Combined oral contraceptives are birth control that contains a combination of estrogen and progestin. People with PCOS who experience irregular periods or symptoms of androgen excess such as acne, facial hair, or excessive body hair may find some relief because of the combination of these two hormones.
Mini pill refers to the progestin-only birth control pill, meaning it just has progestin. Progestin-only pill is sometimes recommended to those with contraindications to combined oral contraceptives, such as breastfeeding, migraines, or sensitivity to estrogen.
Common mini pill brands include—
The patch is another form of hormonal birth control. Unlike pills that are taken every day, the patch is put on for 21 days and then removed for 7 days and the process repeats. This might work well if someone doesn’t want to remember to take something every day but instead would prefer to change twice a month (once to put on and then take off). However, the patch isn’t recommended for anyone who weighs more than 198 pounds.
Similarly, a vaginal ring is a hormonal birth control option that is inserted in the vagina for 3 weeks and then taken out for a week period. This option is just as effective as birth control pills in treating some symptoms of PCOS.
The year long ring option offered by The Pill Club is Annovera.
IUD (Intrauterine device)
An IUD (or intrauterine device) is a device inserted into the uterus. It is another option for PCOS. However, you’ll want to specifically consider a hormonal IUD vs. a copper IUD, because the hormones in the IUD can help relieve PCOS symptoms. In addition to that, hormonal IUDs can help prevent pre-cancerous thickening of uterus lining, and prevent heavy bleeding.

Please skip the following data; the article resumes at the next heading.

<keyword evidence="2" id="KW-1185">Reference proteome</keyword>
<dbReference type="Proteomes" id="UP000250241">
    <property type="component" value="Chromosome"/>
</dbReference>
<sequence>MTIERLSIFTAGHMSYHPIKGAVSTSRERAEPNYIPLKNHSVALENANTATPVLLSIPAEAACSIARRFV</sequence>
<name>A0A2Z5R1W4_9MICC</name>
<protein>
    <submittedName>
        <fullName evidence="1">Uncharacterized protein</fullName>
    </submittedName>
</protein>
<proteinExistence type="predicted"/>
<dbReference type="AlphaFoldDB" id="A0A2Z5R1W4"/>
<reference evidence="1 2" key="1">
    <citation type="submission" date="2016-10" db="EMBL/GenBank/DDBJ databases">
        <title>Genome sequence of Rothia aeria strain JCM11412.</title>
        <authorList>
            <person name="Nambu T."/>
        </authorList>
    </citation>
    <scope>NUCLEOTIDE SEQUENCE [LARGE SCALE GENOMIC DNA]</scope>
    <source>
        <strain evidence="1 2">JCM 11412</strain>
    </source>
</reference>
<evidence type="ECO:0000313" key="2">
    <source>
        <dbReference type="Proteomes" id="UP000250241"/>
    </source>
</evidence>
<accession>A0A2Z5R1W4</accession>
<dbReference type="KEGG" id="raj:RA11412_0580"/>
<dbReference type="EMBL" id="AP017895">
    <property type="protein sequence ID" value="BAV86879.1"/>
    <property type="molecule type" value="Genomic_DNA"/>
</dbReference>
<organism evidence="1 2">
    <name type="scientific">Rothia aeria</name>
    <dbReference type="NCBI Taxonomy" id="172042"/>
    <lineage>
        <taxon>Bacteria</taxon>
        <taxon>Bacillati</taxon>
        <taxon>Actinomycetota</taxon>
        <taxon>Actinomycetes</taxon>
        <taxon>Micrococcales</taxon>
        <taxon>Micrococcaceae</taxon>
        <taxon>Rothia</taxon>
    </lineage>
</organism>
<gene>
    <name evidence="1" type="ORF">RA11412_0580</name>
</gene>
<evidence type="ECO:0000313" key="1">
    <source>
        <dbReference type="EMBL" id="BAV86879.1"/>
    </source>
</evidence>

Who should take birth control while diagnosed with PCOS?
For those not interested in having a child, birth control may be a good option for PCOS symptom management. For most people, hormonal birth control can help regulate periods and support hormone balance. However, for people with cardiovascular risk, blood clotting risk, or insulin resistance, you may want to consider something else.
Regardless, your healthcare provider can help evaluate the best options for you based on your health information and lifestyle.
What are common side effects for people with PCOS taking birth control?
While everyone responds slightly differently, side effects for people with PCOS tend to be similar to general side effects of birth control, such as—
A common concern for anyone, including those with PCOS, is whether birth control will cause weight gain. It should be noted, however, there have been no direct studies showing a relationship between weight gain, birth control, and PCOS.
If you have questions about side effects, ask your healthcare provider.
Choosing the best birth control for PCOS
At the end of the day, the best birth control for PCOS is really based on each individual, their symptoms, health concerns, and lifestyle. Hormonal birth control options like the pill or the ring have been shown to help manage some PCOS symptoms like hormonal imbalance and period regulation.
At The Pill Club, our goal is to provide the most up-to-date, objective, and research-based information to help readers make informed decisions. Articles are written by experienced contributors; they are grounded in research and evidence-based practices. All information has been fact-checked and extensively reviewed by our team of experts to ensure content is accurate and on par with current industry standards. Articles contain trusted third-party sources that are either directly linked to in the text or listed at the bottom to take readers directly to the source.